back. It is too early to get precise data on this. Moreover, many of these
new economies of scale are being earned in service industries, and as John
Kwoka, a George Washington University economist, points out, the
government does not gather data about them. 

But has there ever been a more standardized product in America than
MS-DOS, Microsoft's operating system, or Windows? Consider today's most
successful companies -- Microsoft, Cisco Systems, America Online, Oracle,
Sun Microsystems, Dell Computers, eBay and so on. All have enormous shares
of their particular markets, and all enjoy economies of scale based on
standardized (if complex) products. The more these companies sell, the
higher their productivity as they reduce labor costs per unit to a
minimum.  The national economic data shows that most of the outsize gains
in productivity are being created in just such computer and software

Technologists tell us it will be the next generation of software that will
ultimately connect the niche markets. My guess is that true profitability
will continue to come to those businesses that sell products with the
broadest appeal. AOL wants more subscribers, eBay more participants and hopes to reach the huge critical mass needed to make it
profitable at last. In fact, the Internet probably gives even more
advantage to large companies than they had in the past because the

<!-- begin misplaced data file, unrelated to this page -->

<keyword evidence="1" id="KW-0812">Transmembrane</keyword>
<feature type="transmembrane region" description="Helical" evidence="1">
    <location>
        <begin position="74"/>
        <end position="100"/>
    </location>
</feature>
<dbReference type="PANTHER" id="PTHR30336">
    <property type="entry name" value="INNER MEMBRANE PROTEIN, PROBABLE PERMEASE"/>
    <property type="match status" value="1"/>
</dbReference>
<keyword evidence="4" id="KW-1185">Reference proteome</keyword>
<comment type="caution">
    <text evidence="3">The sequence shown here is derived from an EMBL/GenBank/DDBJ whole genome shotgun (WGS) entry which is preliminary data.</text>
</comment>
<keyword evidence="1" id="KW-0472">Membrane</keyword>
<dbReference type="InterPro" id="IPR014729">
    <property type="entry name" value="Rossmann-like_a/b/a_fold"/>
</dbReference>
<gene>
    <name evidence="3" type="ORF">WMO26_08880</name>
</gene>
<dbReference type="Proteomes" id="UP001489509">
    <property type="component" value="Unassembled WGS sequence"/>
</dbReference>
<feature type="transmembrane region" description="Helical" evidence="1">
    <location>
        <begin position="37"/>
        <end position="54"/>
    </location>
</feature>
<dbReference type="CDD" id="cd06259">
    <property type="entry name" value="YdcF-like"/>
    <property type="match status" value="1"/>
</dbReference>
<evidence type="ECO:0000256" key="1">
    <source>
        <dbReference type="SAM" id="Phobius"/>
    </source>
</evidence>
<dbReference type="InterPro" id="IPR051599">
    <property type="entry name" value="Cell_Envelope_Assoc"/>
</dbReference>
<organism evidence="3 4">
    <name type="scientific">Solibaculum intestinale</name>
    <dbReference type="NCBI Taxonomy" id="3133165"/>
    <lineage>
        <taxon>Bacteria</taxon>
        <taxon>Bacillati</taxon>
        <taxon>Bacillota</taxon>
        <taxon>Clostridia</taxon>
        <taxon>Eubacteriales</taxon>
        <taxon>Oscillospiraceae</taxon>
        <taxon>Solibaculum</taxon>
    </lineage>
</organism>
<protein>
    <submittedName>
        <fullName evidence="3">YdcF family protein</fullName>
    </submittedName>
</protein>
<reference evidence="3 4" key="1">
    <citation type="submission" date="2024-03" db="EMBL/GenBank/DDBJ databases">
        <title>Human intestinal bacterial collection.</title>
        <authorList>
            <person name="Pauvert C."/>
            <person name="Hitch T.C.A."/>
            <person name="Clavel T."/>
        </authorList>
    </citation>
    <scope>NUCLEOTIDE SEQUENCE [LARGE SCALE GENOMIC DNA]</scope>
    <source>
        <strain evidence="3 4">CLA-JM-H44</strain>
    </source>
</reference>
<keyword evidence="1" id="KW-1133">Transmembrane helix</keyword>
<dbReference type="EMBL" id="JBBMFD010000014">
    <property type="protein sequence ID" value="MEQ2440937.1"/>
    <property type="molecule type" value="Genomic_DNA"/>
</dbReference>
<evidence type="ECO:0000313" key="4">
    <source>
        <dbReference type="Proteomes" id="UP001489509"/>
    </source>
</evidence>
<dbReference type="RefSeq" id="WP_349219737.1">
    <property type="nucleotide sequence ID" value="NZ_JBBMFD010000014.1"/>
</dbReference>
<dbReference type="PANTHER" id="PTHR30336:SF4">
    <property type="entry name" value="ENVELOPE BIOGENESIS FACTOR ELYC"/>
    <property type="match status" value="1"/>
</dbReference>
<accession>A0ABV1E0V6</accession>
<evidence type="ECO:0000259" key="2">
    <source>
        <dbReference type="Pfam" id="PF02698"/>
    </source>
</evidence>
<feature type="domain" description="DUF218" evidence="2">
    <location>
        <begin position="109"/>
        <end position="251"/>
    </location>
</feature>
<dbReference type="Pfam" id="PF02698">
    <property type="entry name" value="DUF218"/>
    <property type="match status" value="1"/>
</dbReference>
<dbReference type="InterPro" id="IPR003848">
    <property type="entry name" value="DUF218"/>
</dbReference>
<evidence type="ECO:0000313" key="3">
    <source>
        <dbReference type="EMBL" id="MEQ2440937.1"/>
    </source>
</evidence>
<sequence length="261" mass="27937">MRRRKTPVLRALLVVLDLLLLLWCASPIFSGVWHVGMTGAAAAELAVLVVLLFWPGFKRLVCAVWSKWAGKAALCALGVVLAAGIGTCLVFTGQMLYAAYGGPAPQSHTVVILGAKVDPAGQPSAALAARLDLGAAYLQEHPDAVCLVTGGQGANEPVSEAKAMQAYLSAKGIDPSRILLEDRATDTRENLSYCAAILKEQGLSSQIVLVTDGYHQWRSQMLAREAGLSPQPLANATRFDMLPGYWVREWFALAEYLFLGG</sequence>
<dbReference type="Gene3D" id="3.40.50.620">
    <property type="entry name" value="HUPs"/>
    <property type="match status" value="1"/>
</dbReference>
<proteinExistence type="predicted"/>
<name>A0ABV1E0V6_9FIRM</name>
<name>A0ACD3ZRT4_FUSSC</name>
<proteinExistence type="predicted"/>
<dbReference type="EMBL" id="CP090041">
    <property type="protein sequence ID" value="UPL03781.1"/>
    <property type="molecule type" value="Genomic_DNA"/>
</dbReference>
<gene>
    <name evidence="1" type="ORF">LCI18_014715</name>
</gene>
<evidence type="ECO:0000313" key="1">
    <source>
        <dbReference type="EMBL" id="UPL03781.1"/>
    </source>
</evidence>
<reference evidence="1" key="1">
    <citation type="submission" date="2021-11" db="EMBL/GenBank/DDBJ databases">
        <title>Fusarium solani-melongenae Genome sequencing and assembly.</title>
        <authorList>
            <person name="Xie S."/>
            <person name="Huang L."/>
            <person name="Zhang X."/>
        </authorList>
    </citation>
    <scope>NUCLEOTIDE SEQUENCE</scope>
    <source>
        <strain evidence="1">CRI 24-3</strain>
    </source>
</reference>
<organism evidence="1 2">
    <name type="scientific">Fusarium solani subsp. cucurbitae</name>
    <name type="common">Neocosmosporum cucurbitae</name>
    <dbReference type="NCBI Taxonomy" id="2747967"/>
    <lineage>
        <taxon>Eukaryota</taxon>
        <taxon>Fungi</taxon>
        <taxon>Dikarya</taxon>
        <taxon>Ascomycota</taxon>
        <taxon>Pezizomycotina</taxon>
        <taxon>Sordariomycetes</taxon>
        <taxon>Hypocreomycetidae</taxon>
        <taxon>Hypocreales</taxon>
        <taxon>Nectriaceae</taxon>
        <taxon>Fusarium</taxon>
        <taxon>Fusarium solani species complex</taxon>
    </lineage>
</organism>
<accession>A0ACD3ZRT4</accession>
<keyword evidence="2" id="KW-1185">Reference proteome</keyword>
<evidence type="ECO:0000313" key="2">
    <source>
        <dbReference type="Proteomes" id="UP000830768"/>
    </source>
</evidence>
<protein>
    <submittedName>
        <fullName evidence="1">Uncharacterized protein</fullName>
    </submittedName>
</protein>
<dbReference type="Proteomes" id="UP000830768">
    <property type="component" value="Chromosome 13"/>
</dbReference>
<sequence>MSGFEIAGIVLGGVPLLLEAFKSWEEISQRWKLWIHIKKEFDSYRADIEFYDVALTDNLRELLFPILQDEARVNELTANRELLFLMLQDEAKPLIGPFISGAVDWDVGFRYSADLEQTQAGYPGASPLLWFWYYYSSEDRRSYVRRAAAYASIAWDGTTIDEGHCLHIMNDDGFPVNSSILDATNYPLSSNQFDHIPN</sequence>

nonmarketing costs of reaching one additional customer are virtually nil. 
The real advantage will be to those companies that either have a piece of
technology that cannot be duplicated or can afford to advertise
aggressively enough to win brand-name recognition in the mass market. 

For antitrust authorities, old questions, not new ones, are being raised. 

The new networks give rise to monopolies. But the economic benefits of
such big business should not be underestimated. Through economies of
scale, stable markets, uniform standards, investment in R & D, and
permanent, well-trained labor forces, big business has long been a boon to

On the other hand, monopolies can go too far by suppressing innovation and
keeping prices high. Especially now that size may have a renewed
advantage, the antitrust authorities are correct to be vigilant. Moreover,
there are other traditional concerns. In the pursuit of more scale,
mergers among media companies threaten principles of free speech. The
consolidation of financial services makes us more vulnerable to crisis.
The concentration of wealth has skewed political power toward the rich. 

The real niche economy was the one started by Japanese auto companies in
the late 1970's. Consumers demanded a wide choice of products, and our
sleepy big businesses did respond, albeit slowly, with innovative ways to
meet these needs more productively. But they could not raise productivity
as rapidly as they did in the more standardized century between the Civil
War and the 1970's. In my view, this contributed to America's historically
slow growth from the 1970's to the early 1990's. 

In the mid-1990's, that changed radically. Business again made
standardized products that corporations and consumers craved in mass
volume. For good and ill, welcome back the old economy.